By Meghan Brink | May 3, 2021
With more than expected aid from the state aid, combined with federal stimulus funding and structural savings, the university said it plans to lower its permanent budget reduction target by $5 million and does not anticipate any layoffs or retrenchments among faculty.
In a Spring University Address on Thursday, President Havidán Rodríguez said the university’s permanent reduction target will be lowered to $33 million from $38 million in the upcoming budget. About $25 million of that target has already been met by eliminating vacancies, reducing general department spending, and general revenue generation.
“We have already achieved structural savings in the vicinity of $25 million towards that $33 million target with no layoffs, no retrenchments, no program closures, or cuts to our scholarship funds,” Rodríguez during the address, delivered by Zoom.
The remaining $8 million in permanent reductions, aimed at Academic Affairs, will be implemented over a timeline of four years. In a separate university announcement, Provost Carol Kim said these reductions will be primarily achieved through attrition from retirements and resignations.
“We do not anticipate any retrenchments or cancellations of any programs,” Kim said in the release.
Under the projected budget announced earlier this year, the university anticipated Academic Affairs would face a 15% cut across all departments, which the University United Professions union’s Vice President Paul Stasi said he feared would “radically reshape the university” in the next fiscal year.
Plans for how the $8 million in cuts to Academic Affairs will be achieved have not yet been finalized, however, a budget metric work group created earlier in the year will play a role in distributing cuts across the various departments. The budget group is composed of various stakeholders within Academic Affairs and has been working to review a series of budget metrics such as enrollment, diversity, retention, research excellence, public engagement, diversity and inclusion, and revenue generation.
According to Rodríguez, the state budget also increased funding to the Educational Opportunity Program and the Tuition Assistance Program. The maximum TAP award granted based on need to eligible New York College students rose $500 to $5,665 from $5,165, a nearly 10% gain.
The state budget also includes a four-year plan to address the TAP Gap, allocating funding to lessen the difference between full-cost tuition and the amount of tuition TAP students are allowed to be charged. The cost of that gap falls on the university. This plan is estimated to save the university $6.5 million annually by 2024-2025.
In other budget news, the UAlbany Center for Excellence in Weather and Climate Analytics received a $550,000 increase in funding to $800,000.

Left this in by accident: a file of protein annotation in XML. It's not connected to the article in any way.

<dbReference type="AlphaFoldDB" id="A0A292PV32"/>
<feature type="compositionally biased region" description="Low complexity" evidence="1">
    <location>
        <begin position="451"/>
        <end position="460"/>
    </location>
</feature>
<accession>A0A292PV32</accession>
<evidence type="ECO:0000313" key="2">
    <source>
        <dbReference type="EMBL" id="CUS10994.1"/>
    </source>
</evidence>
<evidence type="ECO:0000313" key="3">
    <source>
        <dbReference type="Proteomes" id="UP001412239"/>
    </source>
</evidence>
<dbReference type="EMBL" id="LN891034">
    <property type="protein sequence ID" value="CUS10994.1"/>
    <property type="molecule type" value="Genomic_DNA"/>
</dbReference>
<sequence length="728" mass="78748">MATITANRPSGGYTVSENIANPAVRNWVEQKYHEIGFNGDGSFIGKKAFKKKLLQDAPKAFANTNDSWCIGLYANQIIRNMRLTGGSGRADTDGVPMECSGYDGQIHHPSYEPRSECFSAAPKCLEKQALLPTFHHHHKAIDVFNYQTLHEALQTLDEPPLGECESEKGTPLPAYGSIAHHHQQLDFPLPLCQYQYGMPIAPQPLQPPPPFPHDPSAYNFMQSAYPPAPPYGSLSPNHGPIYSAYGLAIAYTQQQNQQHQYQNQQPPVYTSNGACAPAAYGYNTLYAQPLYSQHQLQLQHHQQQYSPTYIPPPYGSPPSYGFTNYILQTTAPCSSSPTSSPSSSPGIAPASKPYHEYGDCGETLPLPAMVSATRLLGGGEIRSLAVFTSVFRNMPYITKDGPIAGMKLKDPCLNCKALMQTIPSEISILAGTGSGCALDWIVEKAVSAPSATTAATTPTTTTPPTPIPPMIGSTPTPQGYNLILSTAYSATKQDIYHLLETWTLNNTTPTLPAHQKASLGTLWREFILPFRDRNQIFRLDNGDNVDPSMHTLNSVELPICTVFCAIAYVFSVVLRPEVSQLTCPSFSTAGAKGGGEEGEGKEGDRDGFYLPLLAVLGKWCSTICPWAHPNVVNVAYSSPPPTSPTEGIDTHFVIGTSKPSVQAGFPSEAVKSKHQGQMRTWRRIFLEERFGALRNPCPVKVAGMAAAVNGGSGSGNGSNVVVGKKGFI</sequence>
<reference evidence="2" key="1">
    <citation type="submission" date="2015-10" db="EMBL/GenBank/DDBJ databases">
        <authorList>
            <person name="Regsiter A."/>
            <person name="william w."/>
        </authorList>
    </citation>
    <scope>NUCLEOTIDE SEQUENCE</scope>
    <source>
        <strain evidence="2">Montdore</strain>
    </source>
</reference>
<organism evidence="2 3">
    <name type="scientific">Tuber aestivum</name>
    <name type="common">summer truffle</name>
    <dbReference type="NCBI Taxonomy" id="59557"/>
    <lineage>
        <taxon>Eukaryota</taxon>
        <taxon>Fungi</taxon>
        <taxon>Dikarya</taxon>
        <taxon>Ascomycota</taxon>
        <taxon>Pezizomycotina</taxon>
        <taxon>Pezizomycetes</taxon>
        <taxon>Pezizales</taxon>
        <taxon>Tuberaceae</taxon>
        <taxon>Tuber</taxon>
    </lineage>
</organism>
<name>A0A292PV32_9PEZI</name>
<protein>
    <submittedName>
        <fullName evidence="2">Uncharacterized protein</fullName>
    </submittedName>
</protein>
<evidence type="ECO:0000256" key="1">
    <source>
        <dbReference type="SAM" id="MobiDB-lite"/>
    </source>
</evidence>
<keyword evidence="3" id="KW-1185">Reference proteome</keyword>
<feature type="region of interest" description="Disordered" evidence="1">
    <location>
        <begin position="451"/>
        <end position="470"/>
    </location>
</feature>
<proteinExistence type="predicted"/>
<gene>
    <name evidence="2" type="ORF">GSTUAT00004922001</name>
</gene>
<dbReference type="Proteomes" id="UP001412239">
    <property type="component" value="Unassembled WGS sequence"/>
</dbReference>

The state also authorized the payment of negotiated salary increases. “These increases are well deserved and more details will be coming soon from Human Resources,” said Rodríguez.
Addressing concerns about the non renewal of adjunct faculty during the Fall 2021 semester, Rodríguez said the loss of these faculty positions was not “an anomaly that occurred this year as a consequence of COVID-19.”
“Every single semester we take a comprehensive look at our academic calendar, what are the courses we are going to need. Sometimes we need more adjuncts, sometimes we need less,” he said.
The university announcement of the budget noted that news of less than expected cuts and federal funding brings optimism, however, according to the release “the share of three stimulus bills that our campus can keep will total about $47 million, while our pandemic-related expenses and lost revenue total $63.2 million.”
“The stimulus has made the hole that we need to climb out of much shallower, but we have not nearly recovered our losses,” the release added.
In an effort to increase revenue, the university announced plans to attempt to increase enrollment by tapping into an expanding demographic of degree seeking adult learners in New York State.
Rodríguez said he has asked Kim to develop a blueprint for capturing the attention of adult learners, “whether through professional studies, certificate programs, or traditional undergraduate or graduate degrees, especially through online programs.”
Rodríguez added that the university is also planning to make investments into academic programs in an effort to improve recruitment, retention, and revenue generation to help recover losses. However, he emphasized that “we cannot be all things to all people” and “we are going to have to make some priorities in where those resources are going to go.”
The president cited that the metric work groups in Academic Affairs that are being used to distribute the needed budget cuts will serve as a basis to assist in deciding where to allocate the limited resources that are available.
“We can have growth through increases in enrollment as well,” said Kim. “What I would like to do is work with the deans, work with the chairs, and the faculty to work with these units that could maybe see an increase in enrollment by increasing their visibility.”
Other challenges being faced by the university as a result of the state budget that will increase costs in future include, “no new operating support for SUNY beyond 2019 levels, no funding for contractual salary increases and no authorization for SUNY to increase tuition.”